Breakfast and brunch restaurant Wilma’s closed unexpectedly Tuesday after nine years in Ann Arbor. An announcement on the East Washington Avenue restaurant’s website alerted customers to the closure and thanked them for their support.

“Due to… well, you know… we are saying goodbye to this location as we prepare for an even more delicious future and new ways to serve you,” SavCo and the Wilma’s Team wrote.  

The permanent closure comes after Wilma’s announced a temporary closure March 21 due to the COVID-19 pandemic. Its sister restaurants, Sava’s and Aventura, remain in business and Sava’s is open for takeout. Wilma’s, named “Fred’s” until 2019 and “Babo” until 2016, moved to East Washington Avenue after several years on South University Avenue. It was a favorite among students and Ann Arbor residents for its coastal feel, Instagrammable decor and variety of healthy menu options. 

Former employees of Sava’s, Wilma’s sister restaurant, have brought forth numerous allegations of sexual harassment and misconduct against Sava’s staff. 

SavCo did not respond to a request for comment on Wilma’s closing at the time of publication but posted on their Instagram account Wednesday explaining the company’s decision to close Wilma’s permanently.

“We have made the difficult decision to not reopen this location as a response to the times and feasibility of surviving reopening with all of the challenges we are facing,” the post read. “Small businesses are struggling right now and will continue to struggle as we recover from this world event which has impacted our industry in a significant way.” 

Business junior Alex Lynch, a Wilma’s regular, was saddened by the closure because she felt the restaurant helped give  Ann Arbor its welcoming feel. 

“It’s a little pricey, but you’re willing to overlook that because it’s the kind of place you could sit in all day and feel good,” Lynch said.

Lynch remarked that she and her friends spent a good part of their sophomore year at Wilma’s, appreciating its photogenic interior. 

“It’s the person that I want to be,” Lynch said. “You look at pictures all day on Instagram of what you want your apartment to look like in the future and that’s kind of the look everyone wants to go for but is too scared to go for.”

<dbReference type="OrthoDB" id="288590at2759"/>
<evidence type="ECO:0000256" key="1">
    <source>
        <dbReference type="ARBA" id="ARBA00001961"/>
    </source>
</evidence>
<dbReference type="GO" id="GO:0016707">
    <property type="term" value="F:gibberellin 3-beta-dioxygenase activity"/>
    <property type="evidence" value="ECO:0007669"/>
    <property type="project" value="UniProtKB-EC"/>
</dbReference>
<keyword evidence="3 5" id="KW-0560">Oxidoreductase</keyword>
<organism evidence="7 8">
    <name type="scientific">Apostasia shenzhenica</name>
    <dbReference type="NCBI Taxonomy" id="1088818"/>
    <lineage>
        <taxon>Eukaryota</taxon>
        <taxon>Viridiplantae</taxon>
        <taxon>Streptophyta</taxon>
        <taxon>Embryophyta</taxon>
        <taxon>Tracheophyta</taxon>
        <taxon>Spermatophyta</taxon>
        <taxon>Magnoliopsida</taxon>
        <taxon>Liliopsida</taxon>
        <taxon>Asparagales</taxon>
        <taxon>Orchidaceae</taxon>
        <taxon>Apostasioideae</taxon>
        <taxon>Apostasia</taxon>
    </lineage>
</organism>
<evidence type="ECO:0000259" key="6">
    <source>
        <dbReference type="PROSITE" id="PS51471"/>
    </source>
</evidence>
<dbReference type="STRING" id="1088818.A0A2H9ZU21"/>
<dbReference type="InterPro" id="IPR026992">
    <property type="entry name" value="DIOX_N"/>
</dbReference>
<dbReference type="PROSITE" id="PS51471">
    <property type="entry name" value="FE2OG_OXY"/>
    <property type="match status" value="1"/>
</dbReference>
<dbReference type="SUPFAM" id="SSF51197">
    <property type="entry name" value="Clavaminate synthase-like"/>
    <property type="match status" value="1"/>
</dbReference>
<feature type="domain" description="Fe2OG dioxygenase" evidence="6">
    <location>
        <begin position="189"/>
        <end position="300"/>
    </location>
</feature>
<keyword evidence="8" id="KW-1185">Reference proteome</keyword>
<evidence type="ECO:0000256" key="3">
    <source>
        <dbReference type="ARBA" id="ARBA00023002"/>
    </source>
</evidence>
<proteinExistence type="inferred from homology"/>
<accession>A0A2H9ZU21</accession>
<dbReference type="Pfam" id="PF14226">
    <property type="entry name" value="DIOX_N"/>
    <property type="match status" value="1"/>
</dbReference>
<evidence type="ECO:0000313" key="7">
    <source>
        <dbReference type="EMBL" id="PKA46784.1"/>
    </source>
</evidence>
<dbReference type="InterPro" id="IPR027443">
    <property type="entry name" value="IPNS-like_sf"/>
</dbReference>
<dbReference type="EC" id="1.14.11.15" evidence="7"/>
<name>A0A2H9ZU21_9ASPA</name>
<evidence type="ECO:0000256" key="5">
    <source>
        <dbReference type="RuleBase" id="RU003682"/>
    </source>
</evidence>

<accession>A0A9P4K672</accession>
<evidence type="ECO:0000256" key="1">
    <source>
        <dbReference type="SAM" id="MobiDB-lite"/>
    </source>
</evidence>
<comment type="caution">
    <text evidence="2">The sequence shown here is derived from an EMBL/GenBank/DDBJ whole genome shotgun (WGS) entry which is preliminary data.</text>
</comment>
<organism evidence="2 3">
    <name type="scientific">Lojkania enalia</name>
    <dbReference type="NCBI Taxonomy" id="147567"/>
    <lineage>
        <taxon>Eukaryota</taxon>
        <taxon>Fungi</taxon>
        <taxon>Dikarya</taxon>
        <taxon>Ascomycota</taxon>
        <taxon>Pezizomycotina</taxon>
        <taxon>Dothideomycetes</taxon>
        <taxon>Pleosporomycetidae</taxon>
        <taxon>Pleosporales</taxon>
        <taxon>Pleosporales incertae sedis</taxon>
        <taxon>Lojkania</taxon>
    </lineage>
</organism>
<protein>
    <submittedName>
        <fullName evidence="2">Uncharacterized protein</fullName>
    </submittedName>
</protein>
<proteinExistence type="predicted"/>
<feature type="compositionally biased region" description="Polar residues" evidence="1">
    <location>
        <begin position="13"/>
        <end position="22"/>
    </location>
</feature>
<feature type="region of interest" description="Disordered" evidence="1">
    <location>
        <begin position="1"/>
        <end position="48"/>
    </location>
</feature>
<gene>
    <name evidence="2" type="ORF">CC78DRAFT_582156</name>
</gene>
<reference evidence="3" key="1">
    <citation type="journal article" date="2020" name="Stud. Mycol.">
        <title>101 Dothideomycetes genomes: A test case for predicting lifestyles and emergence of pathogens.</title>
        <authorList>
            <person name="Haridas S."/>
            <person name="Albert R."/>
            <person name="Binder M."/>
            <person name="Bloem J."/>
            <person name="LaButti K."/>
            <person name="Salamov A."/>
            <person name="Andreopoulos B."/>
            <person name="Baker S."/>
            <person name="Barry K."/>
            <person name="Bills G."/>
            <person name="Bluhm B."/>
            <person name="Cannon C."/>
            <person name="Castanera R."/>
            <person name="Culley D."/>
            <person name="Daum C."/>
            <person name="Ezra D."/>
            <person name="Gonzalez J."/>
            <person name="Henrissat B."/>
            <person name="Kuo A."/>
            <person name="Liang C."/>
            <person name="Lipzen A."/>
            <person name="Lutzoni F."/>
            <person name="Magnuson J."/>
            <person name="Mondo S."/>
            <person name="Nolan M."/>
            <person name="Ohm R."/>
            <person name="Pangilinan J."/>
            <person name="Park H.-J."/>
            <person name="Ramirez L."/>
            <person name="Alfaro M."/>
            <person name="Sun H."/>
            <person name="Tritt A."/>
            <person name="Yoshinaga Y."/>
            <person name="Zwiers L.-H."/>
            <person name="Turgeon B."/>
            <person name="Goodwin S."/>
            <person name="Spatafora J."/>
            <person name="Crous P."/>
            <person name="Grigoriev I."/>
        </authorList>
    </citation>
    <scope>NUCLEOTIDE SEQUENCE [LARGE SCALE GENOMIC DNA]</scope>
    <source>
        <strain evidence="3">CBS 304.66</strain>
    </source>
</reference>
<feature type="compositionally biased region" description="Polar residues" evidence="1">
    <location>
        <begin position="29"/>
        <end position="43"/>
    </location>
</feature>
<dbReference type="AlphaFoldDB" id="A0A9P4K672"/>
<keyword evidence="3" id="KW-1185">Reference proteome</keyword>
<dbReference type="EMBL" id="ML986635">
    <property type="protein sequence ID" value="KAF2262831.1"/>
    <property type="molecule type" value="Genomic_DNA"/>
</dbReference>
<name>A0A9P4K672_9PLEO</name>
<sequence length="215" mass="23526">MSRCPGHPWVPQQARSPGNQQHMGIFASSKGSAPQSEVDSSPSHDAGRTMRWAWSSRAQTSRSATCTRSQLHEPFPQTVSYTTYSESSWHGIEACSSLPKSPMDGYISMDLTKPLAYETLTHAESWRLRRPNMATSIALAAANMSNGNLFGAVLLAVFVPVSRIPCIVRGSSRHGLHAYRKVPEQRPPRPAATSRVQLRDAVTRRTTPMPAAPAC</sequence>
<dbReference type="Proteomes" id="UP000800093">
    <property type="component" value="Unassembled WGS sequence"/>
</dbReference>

Wilma’s was the scene of college milestones for many, like LSA sophomore Megan Zhao, who had her first “roommate date” at the restaurant. With an Ann Arbor establishment like Wilma’s going under, Zhao worried about the COVID-19 pandemic’s effect on other local businesses.

“From what I saw, they attracted a lot of business,” Zhao said. “I know a lot of people are probably sad it’s closing and it makes me wonder if other places are going to close.”

LSA sophomore Sahil Tolia knew Wilma’s for its upbeat environment, noting its open seating at wooden tables and abundance of natural light. Anticipating the effects of long closures and the early departure of the student population this year, he said Wilma’s closing could be a sign Ann Arbor businesses will look quite different in the fall.

“I thought it was doing pretty well, but I think it just goes to show the broad impacts of COVID-19 and especially on industries like restaurants that don’t operate on very big margins to begin with,” Tolia said.

Many Ann Arbor small businesses are relying on community donations to survive COVID-19 closures. See The Daily’s list of GoFundMe pages for local businesses and restaurants still offering takeout and/or delivery service.

Summer News Editor Calder Lewis can be reached at

Correction: A previous version stated “Fred’s” was the name of the restaurant before Wilma’s. This article has been corrected to include “Babo” as one of the previous names of the restaurant Wilma’s within its 9 years of being located in Ann Arbor.

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